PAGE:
Achieving the Exit with Dr. Hugh Rienhoff & FerroKin

Shareholder Representative Services’ latest Q&A features Dr. Hugh Rienhoff.  Rienhoff led FerroKin to an acquisition by Shire valued at up to $325 million. Trained as a physician, Rienhoff spent eight years working as a scientist and eight years as a venture capitalist focused on biotechnology prior to becoming an entrepreneur. These roles were the foundation upon which Rienhoff has been able to build and lead successful life sciences startups. He discusses the advantages of focusing on product development first to create value and choosing an acquirer based on the likelihood that it will carry the product forward.

Q: How did your training as an internist and geneticist impact your entrepreneurial process?

At heart, I approach most problems as a physician first, then as a scientist and then thirdly from a business perspective. That’s not to say one is less important–it’s just my personal orientation to evaluating technology and problem solving.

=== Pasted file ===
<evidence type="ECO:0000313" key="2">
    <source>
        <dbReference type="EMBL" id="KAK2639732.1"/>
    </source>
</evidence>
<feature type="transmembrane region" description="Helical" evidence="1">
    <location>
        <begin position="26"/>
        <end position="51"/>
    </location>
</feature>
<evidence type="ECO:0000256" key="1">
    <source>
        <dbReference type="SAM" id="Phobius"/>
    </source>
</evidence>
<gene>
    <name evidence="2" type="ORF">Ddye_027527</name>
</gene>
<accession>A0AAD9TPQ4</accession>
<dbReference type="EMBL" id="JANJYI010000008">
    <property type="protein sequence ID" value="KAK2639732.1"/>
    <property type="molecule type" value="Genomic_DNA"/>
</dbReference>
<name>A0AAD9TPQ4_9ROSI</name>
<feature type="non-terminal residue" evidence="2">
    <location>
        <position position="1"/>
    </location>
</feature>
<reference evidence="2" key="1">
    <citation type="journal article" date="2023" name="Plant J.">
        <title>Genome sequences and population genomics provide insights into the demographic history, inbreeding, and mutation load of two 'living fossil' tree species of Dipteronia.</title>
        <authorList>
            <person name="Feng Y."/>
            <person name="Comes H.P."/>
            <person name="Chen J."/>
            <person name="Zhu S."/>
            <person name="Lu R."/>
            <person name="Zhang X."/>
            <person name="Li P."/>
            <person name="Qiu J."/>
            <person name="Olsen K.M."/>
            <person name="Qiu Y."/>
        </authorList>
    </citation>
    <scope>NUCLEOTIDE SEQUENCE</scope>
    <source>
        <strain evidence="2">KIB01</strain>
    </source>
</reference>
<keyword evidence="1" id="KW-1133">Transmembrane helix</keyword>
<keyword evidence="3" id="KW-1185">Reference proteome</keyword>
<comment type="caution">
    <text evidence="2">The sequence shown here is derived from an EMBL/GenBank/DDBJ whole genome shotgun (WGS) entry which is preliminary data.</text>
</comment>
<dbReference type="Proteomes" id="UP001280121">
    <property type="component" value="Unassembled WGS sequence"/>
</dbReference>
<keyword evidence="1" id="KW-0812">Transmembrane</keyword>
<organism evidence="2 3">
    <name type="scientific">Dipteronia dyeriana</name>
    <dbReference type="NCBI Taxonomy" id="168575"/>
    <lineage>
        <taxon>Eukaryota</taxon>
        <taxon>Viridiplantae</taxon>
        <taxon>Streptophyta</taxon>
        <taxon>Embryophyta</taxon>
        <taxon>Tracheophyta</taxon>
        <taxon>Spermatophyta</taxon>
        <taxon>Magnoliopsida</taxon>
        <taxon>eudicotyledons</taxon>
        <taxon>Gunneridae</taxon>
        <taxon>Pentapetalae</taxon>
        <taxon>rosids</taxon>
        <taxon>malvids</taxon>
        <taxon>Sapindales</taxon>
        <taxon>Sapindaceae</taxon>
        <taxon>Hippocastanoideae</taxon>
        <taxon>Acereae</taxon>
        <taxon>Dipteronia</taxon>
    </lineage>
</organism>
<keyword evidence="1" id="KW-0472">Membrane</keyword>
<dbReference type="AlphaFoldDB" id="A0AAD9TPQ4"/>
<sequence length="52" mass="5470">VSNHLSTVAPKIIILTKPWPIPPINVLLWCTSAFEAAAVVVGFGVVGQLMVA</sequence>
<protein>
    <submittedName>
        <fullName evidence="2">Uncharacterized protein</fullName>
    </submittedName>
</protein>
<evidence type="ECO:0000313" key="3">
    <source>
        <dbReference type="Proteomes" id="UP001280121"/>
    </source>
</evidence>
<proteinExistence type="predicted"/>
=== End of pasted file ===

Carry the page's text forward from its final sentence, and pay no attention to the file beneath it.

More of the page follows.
What made the difference here was that I understood the clinical problems firsthand, so I could see a path from the bench to the bedside, and that was a continuous and unbroken vision. That continuity helped in building a credible story for investors and anybody else who needed to be persuaded, including prospective employees and partners. It comes down to being able to tell a very cogent narrative and to each of us on the team having a very strong grasp of the details of a product development plan. Our team and I could tell the story. That’s the essence of getting funded. My background provided the necessary experience to describe each part of this project credibly.